The Central Bank of Nigeria’s (CBN) decision, last week, to bar 41 local business lines from domestic foreign exchange markets violates two basic administrative principles.
First, it appears to punish economic activity, which only recently were the preserve of perfectly responsible citizens. Second, in consequence, it would divert scarce central banking resources away from the more important remit of ensuring price stability, to administrative duties policing the foreign exchange markets in search of foreign exchange markets’ scofflaws.
At first blush, the arguments for this intervention appear very strong. After oil prices plummeted in the global markets mid-2014, the Nigerian economy has struggled. With crude oil export earnings accounting for a sizeable share of government revenues, this straitened circumstance has shown up in a couple of provincial governments’ inability to meet staff salaries.
Add to the social tensions that have arisen on the back of this are worries over the CBN’s foreign reserve balances. It is from this coffer that the apex bank has supplied the dollars with which it has managed the naira’s exchange rate for as long as the country has been sovereign. However, at a little over US$29bn, the balance on this account is barely adequate for 5 months of import at current consumption levels ― this arithmetic estimates annual foreign exchange use at about US$6bn.
By forbidding access by the 41 industry groups covered in its recent ban to the foreign exchange markets, the CBN hopes therefore to better manage drawdowns on the foreign reserve balances. Unfortunately, this is the wrong way to go. Administrative measures rarely ever allocate resources efficiently, for not only do they depend on the administrator correctly calling the markets’ trajectories, they often call for investment in policing capacity that are better used up regulating operators in an open economy. Indeed, even Lenin did admit that when/where supply and demand imbalances exist in any economy, “trade” remains the most efficient way of allocating scarce resources.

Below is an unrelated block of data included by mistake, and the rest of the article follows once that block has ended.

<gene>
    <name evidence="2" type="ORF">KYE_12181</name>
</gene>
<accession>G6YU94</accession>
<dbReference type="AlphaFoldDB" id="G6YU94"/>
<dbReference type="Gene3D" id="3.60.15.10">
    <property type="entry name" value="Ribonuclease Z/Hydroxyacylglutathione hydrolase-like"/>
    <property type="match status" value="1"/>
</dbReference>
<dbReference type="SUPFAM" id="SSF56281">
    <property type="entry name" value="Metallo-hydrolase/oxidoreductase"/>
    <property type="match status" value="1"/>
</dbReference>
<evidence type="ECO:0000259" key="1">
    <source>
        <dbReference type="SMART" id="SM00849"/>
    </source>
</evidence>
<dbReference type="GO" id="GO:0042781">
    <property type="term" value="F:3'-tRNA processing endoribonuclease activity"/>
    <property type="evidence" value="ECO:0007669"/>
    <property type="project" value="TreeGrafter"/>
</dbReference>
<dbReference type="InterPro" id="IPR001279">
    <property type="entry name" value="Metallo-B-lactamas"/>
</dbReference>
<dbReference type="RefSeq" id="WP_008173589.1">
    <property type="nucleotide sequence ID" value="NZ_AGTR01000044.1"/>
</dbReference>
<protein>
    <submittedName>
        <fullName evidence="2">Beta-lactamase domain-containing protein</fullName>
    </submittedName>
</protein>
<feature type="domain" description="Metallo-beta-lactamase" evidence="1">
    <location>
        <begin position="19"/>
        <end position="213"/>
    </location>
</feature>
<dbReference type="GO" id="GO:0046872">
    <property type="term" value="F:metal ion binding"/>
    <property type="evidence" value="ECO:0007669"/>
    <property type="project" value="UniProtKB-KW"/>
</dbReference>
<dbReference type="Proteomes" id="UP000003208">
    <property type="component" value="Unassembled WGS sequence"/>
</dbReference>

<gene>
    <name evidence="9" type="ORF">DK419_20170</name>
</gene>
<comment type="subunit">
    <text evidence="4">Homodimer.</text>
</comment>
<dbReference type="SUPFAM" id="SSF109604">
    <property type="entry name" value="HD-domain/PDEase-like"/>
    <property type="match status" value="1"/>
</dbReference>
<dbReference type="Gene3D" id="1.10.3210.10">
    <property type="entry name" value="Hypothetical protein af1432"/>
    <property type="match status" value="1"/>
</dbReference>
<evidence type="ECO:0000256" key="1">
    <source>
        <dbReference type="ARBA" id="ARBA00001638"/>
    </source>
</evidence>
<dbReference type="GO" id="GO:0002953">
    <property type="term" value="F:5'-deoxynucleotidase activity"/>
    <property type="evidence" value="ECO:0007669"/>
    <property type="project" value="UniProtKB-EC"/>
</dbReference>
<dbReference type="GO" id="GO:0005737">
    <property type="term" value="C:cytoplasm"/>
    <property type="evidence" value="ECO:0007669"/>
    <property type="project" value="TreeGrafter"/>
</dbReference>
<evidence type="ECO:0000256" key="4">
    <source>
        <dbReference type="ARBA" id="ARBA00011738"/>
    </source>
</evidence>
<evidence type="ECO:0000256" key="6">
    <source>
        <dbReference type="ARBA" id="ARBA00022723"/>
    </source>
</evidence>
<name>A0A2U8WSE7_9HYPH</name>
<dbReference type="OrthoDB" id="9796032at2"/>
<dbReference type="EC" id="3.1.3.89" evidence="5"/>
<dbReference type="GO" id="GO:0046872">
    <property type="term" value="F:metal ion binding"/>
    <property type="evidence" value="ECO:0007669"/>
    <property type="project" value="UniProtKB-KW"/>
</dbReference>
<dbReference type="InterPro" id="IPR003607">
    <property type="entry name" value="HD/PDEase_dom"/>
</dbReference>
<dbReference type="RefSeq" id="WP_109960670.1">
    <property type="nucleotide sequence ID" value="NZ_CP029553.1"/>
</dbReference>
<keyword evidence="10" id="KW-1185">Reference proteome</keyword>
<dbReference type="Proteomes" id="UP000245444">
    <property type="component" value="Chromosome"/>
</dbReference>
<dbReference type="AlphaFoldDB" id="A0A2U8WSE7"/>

Better, therefore, were the CBN to have allowed prices to determine the allocation of an increasingly scarce national resource. True the price mechanism regularly results in imbalances in economies. But at least they allow domestic consumption preferences to show up in the prices which domestic actors are willing to pay for goods and services on offer in the economy.
Arguably, there are legitimate concerns over the composition of our domestic imports. But then the larger part of the incentives here are around the high costs of doing business locally. Therefore, whereas the CBN may be pained by the response of domestic actors to these costs, including umbrage at the importation of toothpicks, a better way to proceed is for government to bring down these costs.
A more business friendly environment would, of course, include a reduction of the number of processes and agencies involved in the granting of such simple instruments as business licences.
Ultimately, though, these are matters squarely in the fiscal policy domain. They are in other words government’s responsibility. The CBN may through its monetary policy measures help support government initiatives in this respect; but as the past decade-and-a-half of quasi-fiscal intervention by the apex bank has shown, these are not properly its remit.